WASHINGTON, Dec. 6 /PRNewswire/ -- Even though they are paying for brokers to assist them, investors in load-carrying mutual funds end up making significantly worse timing decisions than investors in no-load funds, underperforming their own funds' reported returns by three times as much as no-load fund investors, according to a major new study sponsored by the Zero Alpha Group (ZAG). The study finds that mutual fund investors in all three principal load-carrying retail share classes (A, B, and C) experience worse timing than investors in pure no-load funds and no-load index funds, indicating that investors in load funds who pay for a broker's investment advice actually suffer more when it comes to timing. The reported return performance of a mutual fund, net of expenses, is generally assumed to represent the performance also obtained by the shareholders in the fund. However, in many cases, the actual performance experienced by shareholders differs substantially from the performance of the funds in which they invest. This discrepancy arises due to the timing of investor cash flows. Entitled "Investor Timing and Fund Distribution Channels," the ZAG-sponsored study is co-authored by: Mercer Bullard, founder and president, Fund Democracy, and securities law professor, University of Mississippi School of Law; Geoff Friesen, assistant professor of finance, College of Business, University of Nebraska-Lincoln, Lincoln, NE., and Travis Sapp, assistant professor of finance, College of Business, Iowa State University, Ames, IA. The study concludes: "We find that investors who transact through investment professionals using conventional distribution arrangements experience substantially poorer timing performance than investors who purchase pure no-load funds. Investors in all three principal load-carrying retail share classes (A, B, and C) significantly underperform a buy-and-hold strategy. Among all load funds, Class B investors suffer from the poorest cash flow timing, underperforming a buy-and-hold strategy by 2.28 percentage points annually, compared with annual underperformance of 0.78 percentage points for investors in pure no-load funds. No-load index funds are the only funds found to show no evidence of poor investor timing." Jeff Buckner, founder and president, Plancorp, Chesterfield, MO., said: "This study is another major blow to non-index mutual funds. It shows that investors who pay brokers for mutual fund-related investment advice and invest in traditional broker-sold mutual fund shares experience materially worse performance than investors who get no such advice. The Zero Alpha Group-sponsored study proves that investors who buy and sell mutual funds through brokers using conventional distribution arrangements experience substantially poorer timing performance than investors who purchase pure no-load funds and no-load index funds." Mercer Bullard, study co-author, founder and president, Fund Democracy, and securities law professor, University of Mississippi School of Law, said: "Investors pay fees to brokers expecting to receive good financial advice, but mounting evidence suggests that many are worse off as a result. Investors' actual performance has long lagged the performance of mutual funds in which they invest, yet paying for advice from brokers may increase rather than decrease this performance gap. Perhaps brokers shouldn't always be expected to put you in the fund with the best investment performance, but at least they should get you the returns of the fund they put you in." Thomas A. Muldowney, managing director, portfolio director and financial advisor, Savant Capital Management, Inc., Rockford, IL., said: "On top of paying higher sales fees than they would with no-load index funds, investors in load share classes also sacrifice considerable performance due to bad timing. Overall, trading based on recent highs and lows in returns is costly to fund investors, who would do well to heed the advice 'buy and hold.' Investment professionals ought to be aware of the pitfalls of market timing and therefore less susceptible to its false allure. Accordingly, investors who purchase shares through such professionals reasonably might expect to experience less -- rather than more - timing underperformance than other shareholders without access to such professional advice through conventional distribution arrangements." Bryan Taylor, chairman and founder, Plan B Wealth Management, Perth, Western Australia, said: "This study reminds us that the investment selling industry is fundamentally flawed and cannot be considered to be truly advice-based. Since the inception of the personal financial advice industry, it has been dominated by people and institutions who have really had the role of selling mutual funds and stocks. The evidence in Australia is the same as here in the USA. Even if the consumer is sold a good mutual fund, the result across the board is that they do not achieve even the results of the fund. Assuming that people actually want to build up assets to supply their needs in the future, this is evidence of a system that consistently fails financial consumers." Key study findings include: -- Investors in actively managed funds suffer more than three times the annual underperformance of index fund investors; 1.70 percentage points versus 0.47 percentage points. Investors in no-load index funds experience no performance gap at all, suggesting that the smartest money is finding its way into these funds. -- Investors in load funds and legal no-load funds (funds with no load and a low 12b-1 fee) experience annual returns that lag the performance of the funds in which they invest by 1.82 percentage points and 1.91 percentage points, respectively. Among all load funds, Class B investors suffer from the poorest cash flow timing, underperforming a buy-and-hold strategy by 2.28 percentage points annually. In comparison, investors in pure no-load funds (funds with no commission and no 12b-1 fee) experience an annual performance gap of 0.78 percentage points, representing an economically and statistically significant difference. ABOUT ZAG Founded in 1995, the Zero Alpha Group (http://www.zeroalphagroup.com) is an international network of independent investment advisory firms that manage a total of more than $7 billion in assets. The nine current members of the Zero Alpha Group -- including Plancorp, Savant Capital Management and Plan B Wealth Management -- are committed to providing objective, long-term private wealth management solutions to investors, focusing on asset allocation and a structured, quantitative approach to investing. The firms in the Zero Alpha Group network share a common philosophy about investing and client service -- a commitment to passive, tax-managed investment strategies while providing an independent financial planning solution for investors. The four previous mutual fund-related studies released by ZAG addressed the hidden trading costs of mutual funds (January 2004); an expanded and updated look at hidden mutual fund trading costs (November 2004); the "survivor bias" in mutual fund ratings (March 2006); and the index fund "broker penalty" ( November 2006).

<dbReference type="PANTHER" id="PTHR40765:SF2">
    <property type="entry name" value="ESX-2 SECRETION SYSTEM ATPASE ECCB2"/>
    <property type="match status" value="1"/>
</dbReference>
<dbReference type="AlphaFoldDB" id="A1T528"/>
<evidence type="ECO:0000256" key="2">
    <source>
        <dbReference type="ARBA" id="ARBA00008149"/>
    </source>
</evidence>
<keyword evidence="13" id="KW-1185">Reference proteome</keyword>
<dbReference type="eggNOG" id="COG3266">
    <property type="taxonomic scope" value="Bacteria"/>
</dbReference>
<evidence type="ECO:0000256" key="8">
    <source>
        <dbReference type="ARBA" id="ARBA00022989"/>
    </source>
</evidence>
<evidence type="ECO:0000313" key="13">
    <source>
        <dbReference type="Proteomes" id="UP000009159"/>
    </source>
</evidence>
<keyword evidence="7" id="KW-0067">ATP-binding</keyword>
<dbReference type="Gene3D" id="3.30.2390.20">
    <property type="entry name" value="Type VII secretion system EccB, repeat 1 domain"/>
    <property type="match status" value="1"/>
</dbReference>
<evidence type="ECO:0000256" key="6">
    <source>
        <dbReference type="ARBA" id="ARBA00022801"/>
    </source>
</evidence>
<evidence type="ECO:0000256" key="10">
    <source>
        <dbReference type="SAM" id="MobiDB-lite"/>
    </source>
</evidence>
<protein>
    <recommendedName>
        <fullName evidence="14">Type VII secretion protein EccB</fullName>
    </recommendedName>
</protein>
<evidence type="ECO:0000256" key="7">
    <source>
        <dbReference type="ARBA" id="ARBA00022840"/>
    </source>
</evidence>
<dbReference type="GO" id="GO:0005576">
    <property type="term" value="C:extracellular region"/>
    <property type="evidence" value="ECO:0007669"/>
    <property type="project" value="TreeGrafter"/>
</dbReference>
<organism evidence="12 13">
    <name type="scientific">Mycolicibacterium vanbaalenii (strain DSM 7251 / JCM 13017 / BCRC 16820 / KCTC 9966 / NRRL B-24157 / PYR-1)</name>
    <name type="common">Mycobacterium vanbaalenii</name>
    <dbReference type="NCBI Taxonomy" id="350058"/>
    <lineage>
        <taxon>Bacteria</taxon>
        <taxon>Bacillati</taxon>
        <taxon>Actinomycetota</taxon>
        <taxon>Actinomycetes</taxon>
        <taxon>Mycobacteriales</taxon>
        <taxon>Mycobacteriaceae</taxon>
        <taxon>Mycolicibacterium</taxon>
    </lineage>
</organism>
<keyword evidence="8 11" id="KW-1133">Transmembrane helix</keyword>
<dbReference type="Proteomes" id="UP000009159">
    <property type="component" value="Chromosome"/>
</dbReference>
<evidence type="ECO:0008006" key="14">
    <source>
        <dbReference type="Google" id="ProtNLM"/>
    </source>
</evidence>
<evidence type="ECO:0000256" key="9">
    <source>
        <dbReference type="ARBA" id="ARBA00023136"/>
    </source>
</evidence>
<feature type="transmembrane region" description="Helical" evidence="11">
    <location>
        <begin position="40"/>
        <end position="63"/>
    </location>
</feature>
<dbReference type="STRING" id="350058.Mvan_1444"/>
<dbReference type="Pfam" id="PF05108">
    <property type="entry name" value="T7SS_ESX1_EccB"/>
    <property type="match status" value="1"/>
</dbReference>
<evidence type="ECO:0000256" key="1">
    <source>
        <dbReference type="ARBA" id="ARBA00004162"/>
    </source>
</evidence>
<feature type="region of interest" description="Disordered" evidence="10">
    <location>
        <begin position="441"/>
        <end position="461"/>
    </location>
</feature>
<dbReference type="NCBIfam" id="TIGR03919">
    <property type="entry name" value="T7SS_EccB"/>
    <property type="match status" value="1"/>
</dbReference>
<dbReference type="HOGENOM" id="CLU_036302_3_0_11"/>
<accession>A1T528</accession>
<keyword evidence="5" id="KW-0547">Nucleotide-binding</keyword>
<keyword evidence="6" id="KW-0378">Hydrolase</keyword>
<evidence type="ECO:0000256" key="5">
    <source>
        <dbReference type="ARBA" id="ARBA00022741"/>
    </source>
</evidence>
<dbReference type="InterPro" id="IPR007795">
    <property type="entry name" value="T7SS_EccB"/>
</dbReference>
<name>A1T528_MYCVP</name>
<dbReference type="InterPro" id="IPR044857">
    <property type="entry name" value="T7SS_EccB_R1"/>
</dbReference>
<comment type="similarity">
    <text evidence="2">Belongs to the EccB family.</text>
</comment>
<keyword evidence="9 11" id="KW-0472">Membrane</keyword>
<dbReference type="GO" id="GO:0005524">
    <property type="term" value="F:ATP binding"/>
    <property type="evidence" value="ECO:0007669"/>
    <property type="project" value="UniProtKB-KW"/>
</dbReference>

SOURCE Zero Alpha Group, Washington, D.C.; Fund Democracy, Oxford, MS;